That the entire scenario hinges on personalities such as Pacquiao and the Dutertes is lamentable, said Carlos, because it shows how the Philippines’ political parties are practically built around personalities rather than policies or principles.

“Sadly, we’re just seeing faces, but we’re not seeing programmes of government. As a voting public, we would like to see the candidates talk about what to do with the next pandemic, and what to do with the sorry state of our education system, for instance,” Carlos said.

Even now, Pacquiao is making the same generic promises made by Duterte and all other presidents before him.

“God willing, when the time comes, mark my word – a new day will dawn in our country, bringing hope and real prosperity and peace,” he said in his video message.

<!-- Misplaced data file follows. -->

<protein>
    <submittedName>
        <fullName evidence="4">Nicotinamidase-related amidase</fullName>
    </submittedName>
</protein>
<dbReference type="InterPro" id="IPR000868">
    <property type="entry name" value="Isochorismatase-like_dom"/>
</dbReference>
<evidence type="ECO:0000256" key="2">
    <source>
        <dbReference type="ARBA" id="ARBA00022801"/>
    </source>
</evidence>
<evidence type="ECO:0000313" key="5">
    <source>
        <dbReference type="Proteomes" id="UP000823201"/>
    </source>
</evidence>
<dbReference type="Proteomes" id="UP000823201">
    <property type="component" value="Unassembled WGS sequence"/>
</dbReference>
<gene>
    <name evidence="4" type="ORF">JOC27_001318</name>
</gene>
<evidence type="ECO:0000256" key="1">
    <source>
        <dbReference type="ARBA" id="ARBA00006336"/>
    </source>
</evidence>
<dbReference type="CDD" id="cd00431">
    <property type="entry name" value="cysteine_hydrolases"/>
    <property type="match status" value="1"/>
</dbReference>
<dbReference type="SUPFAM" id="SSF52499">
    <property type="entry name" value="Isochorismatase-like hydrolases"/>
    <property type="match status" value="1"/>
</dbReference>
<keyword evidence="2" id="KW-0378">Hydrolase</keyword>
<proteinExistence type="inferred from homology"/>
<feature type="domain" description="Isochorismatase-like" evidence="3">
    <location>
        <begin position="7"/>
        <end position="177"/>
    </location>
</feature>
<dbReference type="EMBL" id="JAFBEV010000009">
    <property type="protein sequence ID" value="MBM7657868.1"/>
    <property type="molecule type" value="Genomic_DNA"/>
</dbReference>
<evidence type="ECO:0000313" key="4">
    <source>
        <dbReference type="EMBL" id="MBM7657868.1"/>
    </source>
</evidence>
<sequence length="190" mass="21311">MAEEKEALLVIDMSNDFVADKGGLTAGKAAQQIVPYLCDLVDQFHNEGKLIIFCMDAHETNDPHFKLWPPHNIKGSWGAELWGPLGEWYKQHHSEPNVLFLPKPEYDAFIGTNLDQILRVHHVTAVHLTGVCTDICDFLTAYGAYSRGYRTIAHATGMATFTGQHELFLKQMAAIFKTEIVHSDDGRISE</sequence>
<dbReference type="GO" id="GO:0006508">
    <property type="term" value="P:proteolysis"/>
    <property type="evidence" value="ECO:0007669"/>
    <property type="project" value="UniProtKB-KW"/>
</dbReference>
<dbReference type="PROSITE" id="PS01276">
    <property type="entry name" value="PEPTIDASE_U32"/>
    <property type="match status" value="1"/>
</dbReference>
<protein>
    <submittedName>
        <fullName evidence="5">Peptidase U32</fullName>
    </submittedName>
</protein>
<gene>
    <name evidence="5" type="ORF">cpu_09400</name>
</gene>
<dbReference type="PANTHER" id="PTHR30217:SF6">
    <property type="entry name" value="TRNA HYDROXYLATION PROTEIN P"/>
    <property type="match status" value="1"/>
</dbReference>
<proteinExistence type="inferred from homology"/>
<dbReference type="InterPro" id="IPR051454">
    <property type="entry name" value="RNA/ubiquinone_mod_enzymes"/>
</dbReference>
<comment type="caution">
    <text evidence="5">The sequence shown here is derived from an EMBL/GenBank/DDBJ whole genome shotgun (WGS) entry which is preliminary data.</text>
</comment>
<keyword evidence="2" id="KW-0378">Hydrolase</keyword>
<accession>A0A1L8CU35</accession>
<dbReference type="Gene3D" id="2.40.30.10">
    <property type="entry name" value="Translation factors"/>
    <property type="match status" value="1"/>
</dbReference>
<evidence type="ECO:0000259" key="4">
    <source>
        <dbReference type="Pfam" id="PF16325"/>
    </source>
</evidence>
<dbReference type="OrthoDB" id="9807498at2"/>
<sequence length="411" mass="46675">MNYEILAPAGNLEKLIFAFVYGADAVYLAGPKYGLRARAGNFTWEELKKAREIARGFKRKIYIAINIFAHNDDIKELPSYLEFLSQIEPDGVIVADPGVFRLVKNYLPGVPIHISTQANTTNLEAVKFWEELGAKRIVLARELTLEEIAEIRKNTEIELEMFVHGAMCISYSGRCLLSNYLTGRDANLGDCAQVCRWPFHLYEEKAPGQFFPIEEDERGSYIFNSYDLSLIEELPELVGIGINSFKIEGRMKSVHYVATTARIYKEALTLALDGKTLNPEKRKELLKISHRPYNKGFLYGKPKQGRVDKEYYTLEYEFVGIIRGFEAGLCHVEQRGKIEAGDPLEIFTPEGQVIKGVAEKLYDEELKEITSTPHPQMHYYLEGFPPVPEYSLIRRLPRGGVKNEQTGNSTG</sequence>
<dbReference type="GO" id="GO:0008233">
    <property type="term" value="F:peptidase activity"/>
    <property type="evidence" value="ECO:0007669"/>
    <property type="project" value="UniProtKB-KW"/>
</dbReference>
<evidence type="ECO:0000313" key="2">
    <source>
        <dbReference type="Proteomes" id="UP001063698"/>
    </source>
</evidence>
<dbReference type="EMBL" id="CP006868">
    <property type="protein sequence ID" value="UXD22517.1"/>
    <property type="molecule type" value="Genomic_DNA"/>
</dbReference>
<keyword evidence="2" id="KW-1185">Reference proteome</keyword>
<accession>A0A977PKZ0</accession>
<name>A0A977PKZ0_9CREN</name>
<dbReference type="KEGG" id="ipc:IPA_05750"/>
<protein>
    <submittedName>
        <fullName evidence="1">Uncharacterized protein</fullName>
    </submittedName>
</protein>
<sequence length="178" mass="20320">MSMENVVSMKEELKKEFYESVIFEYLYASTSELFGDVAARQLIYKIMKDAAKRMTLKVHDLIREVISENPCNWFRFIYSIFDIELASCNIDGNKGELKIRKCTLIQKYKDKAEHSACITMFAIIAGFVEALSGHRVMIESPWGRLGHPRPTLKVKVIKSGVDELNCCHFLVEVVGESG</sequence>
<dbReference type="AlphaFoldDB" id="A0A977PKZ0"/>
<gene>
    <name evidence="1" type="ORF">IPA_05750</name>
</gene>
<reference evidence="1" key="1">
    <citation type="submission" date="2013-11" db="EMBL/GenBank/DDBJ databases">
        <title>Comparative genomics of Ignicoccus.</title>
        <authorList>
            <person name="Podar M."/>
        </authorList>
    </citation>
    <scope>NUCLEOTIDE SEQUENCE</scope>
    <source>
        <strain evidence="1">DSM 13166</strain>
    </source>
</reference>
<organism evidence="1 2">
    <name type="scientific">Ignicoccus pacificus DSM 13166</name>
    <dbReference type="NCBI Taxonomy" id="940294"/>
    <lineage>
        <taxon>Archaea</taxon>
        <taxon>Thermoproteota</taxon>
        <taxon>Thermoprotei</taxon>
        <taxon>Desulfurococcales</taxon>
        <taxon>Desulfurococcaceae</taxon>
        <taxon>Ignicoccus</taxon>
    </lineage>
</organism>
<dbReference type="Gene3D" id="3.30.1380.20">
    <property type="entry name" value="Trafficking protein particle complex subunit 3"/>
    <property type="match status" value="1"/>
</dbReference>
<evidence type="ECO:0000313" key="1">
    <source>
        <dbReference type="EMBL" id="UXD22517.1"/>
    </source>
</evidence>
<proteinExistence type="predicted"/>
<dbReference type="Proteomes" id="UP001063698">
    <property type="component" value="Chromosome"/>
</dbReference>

Supporters of such charismatic figures rarely ask about the specifics. To them, the medium is the message.

That is why Pacquiao’s match against Ugás could be so significant.

“Imagine the victory parade if he wins. Everyone will want a piece of him, the idol of the masses. It will be a big boost to his candidacy, to the point that some people in this country are now praying that he loses,” said Puentevella.

“Their problem is, win or lose, he is already a legend,” he added.

“Manny Pacquiao is Manny Pacquiao.”

Until a very public political spat in recent months, Philippine President Rodrigo Duterte and Senator Manny Pacquiao, who are both from the southern island of Mindanao, were close political allies [File: Manman Dejeto/AFP]